Brian Rinaldi 54:47
Right? Definitely. I was I was just going to bring up something. There was a book that I read. I think it’s something like I think somebody at work actually recommended. It’s not like a Uh, one of these I think a lot of people have read, but it’s called Crucial Conversations. Have you ever heard of this book? I thought, I think it’s one of those, it’s going back to our communication issue, like, how do you bring up some of these things? When have these difficult conversations with your boss or colleague or whatever, that really I think make, can make can make a really big difference in your, your happiness at will or or in your career. And it gives you strategies for that for like having those conversations. So it’s, it’s, it’s a long read. I wouldn’t say it was like, super fun. But definitely, definitely, it’s still useful. Yes, definitely useful. So yeah, Crucial Conversations is the main, that’s a good.

James Q. Quick 55:50
Like, that’s, it’s one of the things I’ve really tried to force myself to do in my career. And my personal life, is if I feel like there’s a conversation that needs to be had, no matter how terrified I am, and it doesn’t happen all the time, because I still back out. But no matter how terrified I am to have that conversation, I try my hardest to do it. Because if it if it didn’t go well, oh, well like that, maybe it’s good to know that that didn’t go well, and the reasons behind it. But also, a lot of the times we overthink things that like end up not being as bad. Like the ups and downs in life and career as a whole, like things are typically never as bad as you think they are. And then the like negative side of that is like they’re never quite as good. Like, it’s always a little bit like closer to the middle, I think. But the more the more you force yourself to do that, to at least try to have those conversations, the more practice you get, the more you’re gonna continue to do that in the future. So that’s one of the things that I try. And like I’ve showed up in the manager’s office, and I’m like, shaky and my voice is cracky and all the things like I’ve been terrified and still am. Sometimes I have conversations, but I think it’s better to just force yourself to do it for something that’s worthwhile, then just sit on it and give it a chance to work out.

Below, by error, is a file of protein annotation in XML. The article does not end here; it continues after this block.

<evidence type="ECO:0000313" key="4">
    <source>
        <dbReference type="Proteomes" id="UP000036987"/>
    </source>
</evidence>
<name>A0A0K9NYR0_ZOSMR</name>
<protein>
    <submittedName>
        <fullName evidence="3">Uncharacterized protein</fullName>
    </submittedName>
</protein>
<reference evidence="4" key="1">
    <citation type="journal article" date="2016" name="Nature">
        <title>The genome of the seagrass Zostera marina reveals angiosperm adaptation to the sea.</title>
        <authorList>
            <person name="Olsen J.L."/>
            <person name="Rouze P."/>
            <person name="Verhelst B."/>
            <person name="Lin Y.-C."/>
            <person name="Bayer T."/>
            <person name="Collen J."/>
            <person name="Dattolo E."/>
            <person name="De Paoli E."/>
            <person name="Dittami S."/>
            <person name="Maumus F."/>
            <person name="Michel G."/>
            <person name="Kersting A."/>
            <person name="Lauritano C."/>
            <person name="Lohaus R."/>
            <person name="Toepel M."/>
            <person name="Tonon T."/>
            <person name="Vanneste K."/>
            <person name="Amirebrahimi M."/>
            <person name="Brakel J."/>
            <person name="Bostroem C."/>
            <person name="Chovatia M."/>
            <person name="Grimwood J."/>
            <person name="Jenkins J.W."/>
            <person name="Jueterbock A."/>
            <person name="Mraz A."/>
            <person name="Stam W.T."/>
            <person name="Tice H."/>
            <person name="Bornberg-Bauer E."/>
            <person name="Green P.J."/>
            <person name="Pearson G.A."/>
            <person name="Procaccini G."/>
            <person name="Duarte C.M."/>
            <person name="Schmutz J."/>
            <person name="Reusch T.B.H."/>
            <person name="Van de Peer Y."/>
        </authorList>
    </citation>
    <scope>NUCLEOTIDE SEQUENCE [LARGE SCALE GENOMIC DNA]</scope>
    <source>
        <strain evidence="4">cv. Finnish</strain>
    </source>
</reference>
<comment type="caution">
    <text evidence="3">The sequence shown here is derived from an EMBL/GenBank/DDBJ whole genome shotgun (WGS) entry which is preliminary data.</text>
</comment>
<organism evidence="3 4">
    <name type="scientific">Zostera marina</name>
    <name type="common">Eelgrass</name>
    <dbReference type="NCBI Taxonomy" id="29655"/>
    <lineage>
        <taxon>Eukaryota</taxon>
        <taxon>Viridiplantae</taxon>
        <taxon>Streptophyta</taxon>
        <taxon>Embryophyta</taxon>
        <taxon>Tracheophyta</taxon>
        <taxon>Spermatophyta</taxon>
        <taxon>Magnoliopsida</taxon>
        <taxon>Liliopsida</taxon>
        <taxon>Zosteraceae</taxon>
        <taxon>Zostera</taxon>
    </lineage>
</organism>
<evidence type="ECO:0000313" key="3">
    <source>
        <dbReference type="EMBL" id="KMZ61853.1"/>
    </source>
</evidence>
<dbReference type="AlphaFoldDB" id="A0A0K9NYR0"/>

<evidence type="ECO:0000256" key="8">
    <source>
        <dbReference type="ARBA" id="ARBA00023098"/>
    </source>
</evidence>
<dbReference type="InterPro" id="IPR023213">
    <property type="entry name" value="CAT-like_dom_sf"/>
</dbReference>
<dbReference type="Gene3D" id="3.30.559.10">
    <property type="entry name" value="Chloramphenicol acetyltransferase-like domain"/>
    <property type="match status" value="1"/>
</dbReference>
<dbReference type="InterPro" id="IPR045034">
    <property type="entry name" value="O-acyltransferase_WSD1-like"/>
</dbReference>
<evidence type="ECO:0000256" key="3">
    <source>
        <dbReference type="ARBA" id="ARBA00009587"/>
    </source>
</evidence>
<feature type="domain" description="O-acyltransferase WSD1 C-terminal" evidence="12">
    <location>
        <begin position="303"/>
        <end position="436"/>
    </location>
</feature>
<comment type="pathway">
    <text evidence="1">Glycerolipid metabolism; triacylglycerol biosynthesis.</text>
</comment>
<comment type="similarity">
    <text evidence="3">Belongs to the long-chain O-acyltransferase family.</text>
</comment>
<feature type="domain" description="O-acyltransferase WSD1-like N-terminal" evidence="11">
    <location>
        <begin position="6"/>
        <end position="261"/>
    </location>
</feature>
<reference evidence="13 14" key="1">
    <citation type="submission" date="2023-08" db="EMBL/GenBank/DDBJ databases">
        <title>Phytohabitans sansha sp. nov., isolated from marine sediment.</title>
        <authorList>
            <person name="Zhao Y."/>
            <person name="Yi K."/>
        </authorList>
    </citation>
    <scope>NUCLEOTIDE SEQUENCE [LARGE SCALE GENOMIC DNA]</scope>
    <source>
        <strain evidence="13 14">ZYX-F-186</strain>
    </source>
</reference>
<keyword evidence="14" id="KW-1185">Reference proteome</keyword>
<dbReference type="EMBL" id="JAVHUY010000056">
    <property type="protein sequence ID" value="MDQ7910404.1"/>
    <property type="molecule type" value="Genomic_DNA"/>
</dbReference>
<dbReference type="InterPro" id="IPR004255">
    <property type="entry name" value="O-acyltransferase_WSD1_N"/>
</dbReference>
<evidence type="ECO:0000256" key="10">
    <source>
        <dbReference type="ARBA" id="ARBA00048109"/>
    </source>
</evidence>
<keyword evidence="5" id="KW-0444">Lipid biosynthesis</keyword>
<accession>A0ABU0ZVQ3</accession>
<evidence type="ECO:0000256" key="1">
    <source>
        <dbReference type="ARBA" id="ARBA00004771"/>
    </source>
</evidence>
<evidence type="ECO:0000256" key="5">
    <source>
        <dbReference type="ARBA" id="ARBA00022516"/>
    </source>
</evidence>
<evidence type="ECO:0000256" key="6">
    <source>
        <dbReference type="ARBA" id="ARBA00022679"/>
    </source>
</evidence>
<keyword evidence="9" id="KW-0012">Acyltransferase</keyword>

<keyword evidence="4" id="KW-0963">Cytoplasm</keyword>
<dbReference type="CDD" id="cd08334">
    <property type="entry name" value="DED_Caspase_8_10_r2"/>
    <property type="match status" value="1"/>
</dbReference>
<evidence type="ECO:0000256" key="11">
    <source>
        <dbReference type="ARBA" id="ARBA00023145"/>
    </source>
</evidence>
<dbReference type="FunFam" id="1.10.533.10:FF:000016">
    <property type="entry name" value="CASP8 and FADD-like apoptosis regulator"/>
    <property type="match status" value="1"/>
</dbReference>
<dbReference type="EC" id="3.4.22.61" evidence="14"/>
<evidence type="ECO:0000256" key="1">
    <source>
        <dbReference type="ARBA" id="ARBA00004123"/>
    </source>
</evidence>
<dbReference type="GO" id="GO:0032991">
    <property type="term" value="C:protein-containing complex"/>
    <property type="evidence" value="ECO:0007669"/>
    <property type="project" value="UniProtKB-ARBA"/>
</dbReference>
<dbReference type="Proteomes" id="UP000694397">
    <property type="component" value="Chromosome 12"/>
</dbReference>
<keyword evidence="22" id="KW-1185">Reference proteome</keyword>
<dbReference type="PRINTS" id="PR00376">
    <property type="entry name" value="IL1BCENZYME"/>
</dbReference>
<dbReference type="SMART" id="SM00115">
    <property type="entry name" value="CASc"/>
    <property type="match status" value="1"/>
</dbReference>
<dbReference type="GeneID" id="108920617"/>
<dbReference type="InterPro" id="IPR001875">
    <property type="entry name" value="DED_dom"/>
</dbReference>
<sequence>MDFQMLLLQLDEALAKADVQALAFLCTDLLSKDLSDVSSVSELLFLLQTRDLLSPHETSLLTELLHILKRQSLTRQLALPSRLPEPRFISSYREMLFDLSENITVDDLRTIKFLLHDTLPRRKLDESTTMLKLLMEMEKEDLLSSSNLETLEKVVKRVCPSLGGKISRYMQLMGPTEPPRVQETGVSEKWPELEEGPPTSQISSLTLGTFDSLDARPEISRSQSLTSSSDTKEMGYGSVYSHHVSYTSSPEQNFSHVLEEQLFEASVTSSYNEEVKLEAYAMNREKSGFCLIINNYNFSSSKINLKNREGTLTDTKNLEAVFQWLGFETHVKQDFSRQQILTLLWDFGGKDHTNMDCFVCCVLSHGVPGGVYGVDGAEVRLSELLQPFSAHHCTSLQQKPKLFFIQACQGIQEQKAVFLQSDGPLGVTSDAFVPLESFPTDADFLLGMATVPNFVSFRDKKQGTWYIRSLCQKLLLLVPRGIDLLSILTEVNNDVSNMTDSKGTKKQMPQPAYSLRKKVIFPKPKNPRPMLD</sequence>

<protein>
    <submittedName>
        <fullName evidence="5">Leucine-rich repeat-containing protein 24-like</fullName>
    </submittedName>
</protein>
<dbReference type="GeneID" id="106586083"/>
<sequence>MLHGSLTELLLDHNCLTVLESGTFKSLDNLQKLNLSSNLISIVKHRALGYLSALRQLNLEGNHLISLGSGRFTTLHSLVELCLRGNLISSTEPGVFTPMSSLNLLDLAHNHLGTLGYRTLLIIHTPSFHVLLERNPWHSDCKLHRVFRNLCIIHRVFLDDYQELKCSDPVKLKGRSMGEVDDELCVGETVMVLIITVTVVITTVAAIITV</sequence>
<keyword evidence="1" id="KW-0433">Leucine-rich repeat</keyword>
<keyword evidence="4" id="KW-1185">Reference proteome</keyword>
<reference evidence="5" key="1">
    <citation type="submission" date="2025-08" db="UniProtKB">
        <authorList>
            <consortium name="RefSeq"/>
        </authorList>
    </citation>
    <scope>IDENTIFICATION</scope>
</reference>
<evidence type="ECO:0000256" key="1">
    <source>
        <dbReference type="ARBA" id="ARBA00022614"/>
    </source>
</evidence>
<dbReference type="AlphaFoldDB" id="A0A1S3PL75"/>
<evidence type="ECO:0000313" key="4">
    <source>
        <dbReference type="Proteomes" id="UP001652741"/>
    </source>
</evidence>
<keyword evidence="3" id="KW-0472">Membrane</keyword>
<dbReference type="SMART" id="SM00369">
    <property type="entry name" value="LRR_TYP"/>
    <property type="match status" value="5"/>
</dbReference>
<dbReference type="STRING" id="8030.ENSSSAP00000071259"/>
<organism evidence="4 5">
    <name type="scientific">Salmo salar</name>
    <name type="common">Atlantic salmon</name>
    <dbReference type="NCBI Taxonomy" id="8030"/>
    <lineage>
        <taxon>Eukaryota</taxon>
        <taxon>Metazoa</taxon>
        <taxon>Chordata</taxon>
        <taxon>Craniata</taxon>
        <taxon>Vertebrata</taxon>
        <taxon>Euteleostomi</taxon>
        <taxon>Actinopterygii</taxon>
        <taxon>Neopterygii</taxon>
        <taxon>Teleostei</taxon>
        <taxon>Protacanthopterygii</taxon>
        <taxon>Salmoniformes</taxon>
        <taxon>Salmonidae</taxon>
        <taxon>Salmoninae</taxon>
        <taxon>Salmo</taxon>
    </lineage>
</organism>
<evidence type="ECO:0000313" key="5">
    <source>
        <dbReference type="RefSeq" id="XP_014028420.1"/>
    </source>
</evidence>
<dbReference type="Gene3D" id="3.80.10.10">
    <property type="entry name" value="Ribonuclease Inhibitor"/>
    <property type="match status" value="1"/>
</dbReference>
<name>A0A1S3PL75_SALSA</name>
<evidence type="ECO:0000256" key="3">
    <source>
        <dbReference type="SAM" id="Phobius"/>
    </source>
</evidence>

Brian Rinaldi 57:03
Absolutely, absolutely. So I didn’t see any more questions, but there was a lot of really great conversation going on. Obviously, this is a really important conversation for for folks. I think you brought up a lot of really good points. And I’ve I’ve really enjoyed it. Hopefully everybody got as much out of it as I did.